Apparel & Advocacy: Learning from an Unexpected Pivot

I recently did the most obvious thing, after a lifetime avoiding business studies classes at school, I started my first company! Data Apparel sells clothing that is inspired by data on international development.

It is not obvious that a trajectory beginning with academic training in Physics, scientific research into social behaviour followed by data science for international development and social good would be followed by selling clothing. So a reasonable question would be; why do this?

The answer is twofold (to be completed in an upcoming post). Learning to be a good scientist requires, at some point, that you learn how to compress lots of work and complex ideas into a killer graphic to appear in a top journal or interactive visualisation to present to the world. These are single figures that can take days or weeks to get right. The familiar adage that ‘a picture is worth a thousand words’ continues to ring true even in the hallowed meeting rooms of the United Nations. In a world of increasing stimulation and distraction, visual representations draw your audience in to hear your story. So if you really want people to take notice of your work as a scientist, you have to get pretty good at visualisation. This was something that I learned over time.

I also recognised that there are lots of socially conscious people who recognise that they are lucky to be relatively healthy, safe and educated, but don’t know the best way to use that privilege to advocate for those less fortunate. People are complex, and trying to get them to engage with complex issues such as international development can be challenging; even when they are charitably minded. Indeed big organisations like Oxfam or UNICEF make great efforts and innovate tirelessly to do so.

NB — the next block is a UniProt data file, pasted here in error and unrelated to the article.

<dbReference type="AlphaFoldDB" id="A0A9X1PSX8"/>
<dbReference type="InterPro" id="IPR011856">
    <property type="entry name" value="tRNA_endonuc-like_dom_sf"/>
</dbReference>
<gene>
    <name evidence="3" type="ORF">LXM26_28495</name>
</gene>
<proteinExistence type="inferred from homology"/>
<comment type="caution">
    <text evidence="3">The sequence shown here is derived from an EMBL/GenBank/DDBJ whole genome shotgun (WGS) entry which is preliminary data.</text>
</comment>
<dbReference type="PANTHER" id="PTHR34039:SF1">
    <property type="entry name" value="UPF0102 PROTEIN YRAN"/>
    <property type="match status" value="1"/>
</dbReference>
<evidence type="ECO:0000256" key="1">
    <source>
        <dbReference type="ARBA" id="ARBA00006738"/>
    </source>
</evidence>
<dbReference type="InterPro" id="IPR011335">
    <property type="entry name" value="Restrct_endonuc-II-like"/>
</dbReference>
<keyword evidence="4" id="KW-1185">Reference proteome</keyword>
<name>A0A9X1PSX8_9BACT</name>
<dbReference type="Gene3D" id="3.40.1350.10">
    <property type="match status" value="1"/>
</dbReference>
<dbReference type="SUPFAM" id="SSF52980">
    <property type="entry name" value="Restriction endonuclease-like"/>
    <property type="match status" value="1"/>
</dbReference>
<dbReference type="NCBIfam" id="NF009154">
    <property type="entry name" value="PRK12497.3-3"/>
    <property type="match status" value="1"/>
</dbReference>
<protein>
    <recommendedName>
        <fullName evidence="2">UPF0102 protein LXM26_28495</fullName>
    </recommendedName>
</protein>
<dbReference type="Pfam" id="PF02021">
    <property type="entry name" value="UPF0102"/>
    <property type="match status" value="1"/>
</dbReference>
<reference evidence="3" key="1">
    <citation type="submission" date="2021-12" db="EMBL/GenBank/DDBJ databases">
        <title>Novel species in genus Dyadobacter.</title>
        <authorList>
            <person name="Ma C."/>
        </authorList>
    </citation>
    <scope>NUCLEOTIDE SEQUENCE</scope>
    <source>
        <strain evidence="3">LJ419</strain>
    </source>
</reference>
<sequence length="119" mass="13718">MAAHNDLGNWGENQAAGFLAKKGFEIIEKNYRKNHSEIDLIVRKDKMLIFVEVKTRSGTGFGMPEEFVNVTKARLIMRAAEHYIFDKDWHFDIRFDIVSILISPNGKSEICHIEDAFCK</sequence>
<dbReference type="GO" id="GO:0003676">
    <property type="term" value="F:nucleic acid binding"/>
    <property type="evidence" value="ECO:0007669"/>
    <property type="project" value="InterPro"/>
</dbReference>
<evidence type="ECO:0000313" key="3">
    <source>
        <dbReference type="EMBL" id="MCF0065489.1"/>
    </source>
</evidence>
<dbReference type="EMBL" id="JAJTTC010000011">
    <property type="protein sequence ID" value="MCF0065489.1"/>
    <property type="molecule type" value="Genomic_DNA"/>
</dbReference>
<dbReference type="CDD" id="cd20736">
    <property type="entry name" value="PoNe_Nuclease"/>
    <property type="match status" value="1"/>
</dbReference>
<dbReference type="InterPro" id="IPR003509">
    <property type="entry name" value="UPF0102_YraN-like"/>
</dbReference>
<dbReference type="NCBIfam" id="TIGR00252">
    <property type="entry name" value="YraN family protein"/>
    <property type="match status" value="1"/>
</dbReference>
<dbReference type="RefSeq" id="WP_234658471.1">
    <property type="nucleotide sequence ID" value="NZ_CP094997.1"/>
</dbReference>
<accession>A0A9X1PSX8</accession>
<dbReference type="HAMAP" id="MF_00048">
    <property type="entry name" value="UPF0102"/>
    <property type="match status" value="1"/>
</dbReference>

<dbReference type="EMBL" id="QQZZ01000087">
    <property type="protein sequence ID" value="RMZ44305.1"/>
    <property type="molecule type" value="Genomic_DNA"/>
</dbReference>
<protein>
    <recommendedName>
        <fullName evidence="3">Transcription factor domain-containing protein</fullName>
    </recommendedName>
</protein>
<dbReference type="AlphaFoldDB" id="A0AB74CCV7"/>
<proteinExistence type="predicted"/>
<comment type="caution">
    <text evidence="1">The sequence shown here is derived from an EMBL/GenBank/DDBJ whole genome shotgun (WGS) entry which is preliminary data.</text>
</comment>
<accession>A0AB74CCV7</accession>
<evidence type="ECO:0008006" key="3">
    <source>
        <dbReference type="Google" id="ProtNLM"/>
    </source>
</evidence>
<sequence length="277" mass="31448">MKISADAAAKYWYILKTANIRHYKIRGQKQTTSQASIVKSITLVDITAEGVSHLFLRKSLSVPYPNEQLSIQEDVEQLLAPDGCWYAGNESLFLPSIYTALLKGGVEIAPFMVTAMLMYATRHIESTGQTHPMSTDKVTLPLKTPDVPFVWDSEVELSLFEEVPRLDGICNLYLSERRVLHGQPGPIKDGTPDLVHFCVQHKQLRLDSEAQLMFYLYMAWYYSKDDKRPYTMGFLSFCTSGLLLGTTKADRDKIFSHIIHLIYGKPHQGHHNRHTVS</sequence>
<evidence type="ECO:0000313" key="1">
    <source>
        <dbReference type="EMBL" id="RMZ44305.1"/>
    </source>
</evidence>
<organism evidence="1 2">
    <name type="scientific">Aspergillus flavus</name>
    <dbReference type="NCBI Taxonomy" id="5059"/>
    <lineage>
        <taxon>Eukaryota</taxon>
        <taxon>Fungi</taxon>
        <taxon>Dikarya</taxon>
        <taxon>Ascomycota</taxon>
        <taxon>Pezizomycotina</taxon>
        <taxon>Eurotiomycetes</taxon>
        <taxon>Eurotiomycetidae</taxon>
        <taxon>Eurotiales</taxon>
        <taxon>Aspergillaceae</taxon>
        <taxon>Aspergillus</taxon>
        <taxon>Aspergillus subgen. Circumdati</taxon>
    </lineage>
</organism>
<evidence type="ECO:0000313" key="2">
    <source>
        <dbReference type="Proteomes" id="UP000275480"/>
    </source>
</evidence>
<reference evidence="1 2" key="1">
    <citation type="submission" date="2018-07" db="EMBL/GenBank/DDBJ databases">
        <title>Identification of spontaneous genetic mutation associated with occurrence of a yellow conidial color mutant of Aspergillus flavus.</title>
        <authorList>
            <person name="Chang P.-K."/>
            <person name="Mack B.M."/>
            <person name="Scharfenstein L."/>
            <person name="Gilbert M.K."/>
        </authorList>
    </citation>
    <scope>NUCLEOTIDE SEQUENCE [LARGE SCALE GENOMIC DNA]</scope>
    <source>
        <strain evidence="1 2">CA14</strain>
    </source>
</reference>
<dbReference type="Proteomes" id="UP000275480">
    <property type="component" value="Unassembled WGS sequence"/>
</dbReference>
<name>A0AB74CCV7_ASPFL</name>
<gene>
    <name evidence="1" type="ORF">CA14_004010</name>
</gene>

I saw a gap for data visualisation to bridge the ethical, global citizen and the sometimes challenging topics they would like to engage with. Wearing Data Apparel clothing not only comes with the piece of mind of strict ethical sourcing and a donation to charity, but in a small way empowers the wearer to start a conversation. Our life expectancy design (below) tells a positive message of people living longer, healthier lives over time; but why has life expectancy increased? All our products ship with stylish inserts explaining the data behind the design, so when your friend asks you about the design on your chest you can have an informed conversation about the advances in maternal health and immunisation rates.

Shop for this design here!

And so I began my first business venture with a strong sense of humility. Some people are born with sharp business acumen, some complete degrees and undertake MBAs and others simply hustle for years to learn the ropes. I haven’t done any of those things. So I wanted my first foray to have few moving parts and I definitely didn’t want to remortgage my house while I cut my teeth.

In the second part, I will talk about how ambitious tech startups founded by scientists aiming to change the world convinced me to keep things simple.

Data, science, data science and trace amounts of the Middle East and the UN

Data, science, data science and trace amounts of the Middle East and the UN